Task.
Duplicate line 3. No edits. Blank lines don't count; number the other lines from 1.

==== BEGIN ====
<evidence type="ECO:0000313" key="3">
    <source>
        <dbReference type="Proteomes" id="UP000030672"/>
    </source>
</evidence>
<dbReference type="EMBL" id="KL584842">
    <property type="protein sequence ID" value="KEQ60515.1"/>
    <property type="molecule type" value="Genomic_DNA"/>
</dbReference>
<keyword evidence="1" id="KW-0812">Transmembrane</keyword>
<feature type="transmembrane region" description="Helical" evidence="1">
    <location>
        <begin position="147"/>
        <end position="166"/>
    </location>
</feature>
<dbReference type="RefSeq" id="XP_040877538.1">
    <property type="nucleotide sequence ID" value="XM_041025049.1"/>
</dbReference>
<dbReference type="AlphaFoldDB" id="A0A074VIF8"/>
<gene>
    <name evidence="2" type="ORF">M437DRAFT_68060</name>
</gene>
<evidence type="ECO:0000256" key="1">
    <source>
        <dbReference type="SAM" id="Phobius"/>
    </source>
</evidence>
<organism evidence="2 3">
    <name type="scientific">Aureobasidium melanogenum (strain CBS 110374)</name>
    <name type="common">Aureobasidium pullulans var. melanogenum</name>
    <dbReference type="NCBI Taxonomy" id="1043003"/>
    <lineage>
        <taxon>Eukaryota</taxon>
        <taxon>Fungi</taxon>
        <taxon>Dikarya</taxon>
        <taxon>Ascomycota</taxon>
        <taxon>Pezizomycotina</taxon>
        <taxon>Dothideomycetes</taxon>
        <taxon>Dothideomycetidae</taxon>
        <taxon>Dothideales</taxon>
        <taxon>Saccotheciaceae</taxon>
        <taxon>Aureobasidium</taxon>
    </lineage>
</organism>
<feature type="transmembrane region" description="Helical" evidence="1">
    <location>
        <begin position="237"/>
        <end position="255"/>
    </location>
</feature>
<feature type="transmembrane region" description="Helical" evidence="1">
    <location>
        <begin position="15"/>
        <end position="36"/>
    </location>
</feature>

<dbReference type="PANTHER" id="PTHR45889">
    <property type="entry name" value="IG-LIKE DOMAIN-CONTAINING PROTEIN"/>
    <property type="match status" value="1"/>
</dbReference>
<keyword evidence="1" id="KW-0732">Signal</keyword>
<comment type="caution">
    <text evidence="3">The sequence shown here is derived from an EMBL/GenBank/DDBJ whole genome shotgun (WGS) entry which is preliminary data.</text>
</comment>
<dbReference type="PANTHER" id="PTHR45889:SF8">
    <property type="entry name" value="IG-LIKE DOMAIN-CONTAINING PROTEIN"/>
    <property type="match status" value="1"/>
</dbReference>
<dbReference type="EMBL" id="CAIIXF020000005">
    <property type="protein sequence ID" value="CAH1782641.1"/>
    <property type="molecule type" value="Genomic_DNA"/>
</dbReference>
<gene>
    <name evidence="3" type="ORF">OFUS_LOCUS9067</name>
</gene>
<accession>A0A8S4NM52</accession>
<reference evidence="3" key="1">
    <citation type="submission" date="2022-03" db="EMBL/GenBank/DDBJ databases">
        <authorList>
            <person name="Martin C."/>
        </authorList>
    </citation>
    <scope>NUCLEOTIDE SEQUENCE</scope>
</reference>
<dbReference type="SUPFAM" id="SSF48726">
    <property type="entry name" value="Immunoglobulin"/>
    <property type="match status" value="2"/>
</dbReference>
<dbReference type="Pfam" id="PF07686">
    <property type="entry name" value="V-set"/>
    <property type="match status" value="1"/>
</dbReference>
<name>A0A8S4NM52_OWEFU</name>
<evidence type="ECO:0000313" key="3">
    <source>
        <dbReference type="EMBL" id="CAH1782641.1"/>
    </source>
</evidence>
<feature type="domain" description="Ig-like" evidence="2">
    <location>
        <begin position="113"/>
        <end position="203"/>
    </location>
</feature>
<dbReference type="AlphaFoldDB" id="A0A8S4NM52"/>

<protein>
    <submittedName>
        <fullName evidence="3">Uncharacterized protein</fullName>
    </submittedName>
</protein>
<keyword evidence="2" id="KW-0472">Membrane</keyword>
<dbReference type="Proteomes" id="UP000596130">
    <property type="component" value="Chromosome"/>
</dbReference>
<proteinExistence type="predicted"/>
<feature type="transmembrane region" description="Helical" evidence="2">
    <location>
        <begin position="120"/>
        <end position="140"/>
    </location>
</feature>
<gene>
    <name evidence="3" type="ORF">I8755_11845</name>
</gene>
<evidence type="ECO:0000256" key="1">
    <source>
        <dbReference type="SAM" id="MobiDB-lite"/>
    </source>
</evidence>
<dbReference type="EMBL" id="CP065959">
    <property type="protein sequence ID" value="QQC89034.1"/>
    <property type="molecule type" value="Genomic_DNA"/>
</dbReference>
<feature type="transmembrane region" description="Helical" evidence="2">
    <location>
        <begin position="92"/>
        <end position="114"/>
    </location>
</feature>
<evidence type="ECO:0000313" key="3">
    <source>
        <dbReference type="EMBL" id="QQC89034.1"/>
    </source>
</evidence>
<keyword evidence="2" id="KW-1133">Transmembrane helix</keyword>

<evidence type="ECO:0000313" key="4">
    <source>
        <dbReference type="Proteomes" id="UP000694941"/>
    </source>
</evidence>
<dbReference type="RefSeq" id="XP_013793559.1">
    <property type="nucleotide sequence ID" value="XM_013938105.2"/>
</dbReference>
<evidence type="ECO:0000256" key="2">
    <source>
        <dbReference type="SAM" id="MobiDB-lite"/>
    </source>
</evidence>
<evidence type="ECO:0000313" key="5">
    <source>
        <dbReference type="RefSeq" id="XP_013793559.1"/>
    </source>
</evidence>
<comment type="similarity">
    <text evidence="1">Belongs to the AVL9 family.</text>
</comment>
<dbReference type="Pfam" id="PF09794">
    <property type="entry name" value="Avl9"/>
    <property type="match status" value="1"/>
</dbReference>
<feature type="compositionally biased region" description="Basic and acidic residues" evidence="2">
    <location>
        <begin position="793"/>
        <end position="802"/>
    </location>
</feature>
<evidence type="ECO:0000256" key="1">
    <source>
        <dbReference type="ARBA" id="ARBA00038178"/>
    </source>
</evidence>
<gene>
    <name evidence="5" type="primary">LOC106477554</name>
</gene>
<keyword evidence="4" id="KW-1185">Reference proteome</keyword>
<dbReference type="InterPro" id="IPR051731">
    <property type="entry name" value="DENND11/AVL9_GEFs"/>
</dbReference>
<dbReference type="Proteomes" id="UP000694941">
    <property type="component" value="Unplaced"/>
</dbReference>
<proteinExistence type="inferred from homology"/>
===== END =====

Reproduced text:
        <dbReference type="Proteomes" id="UP000030672"/>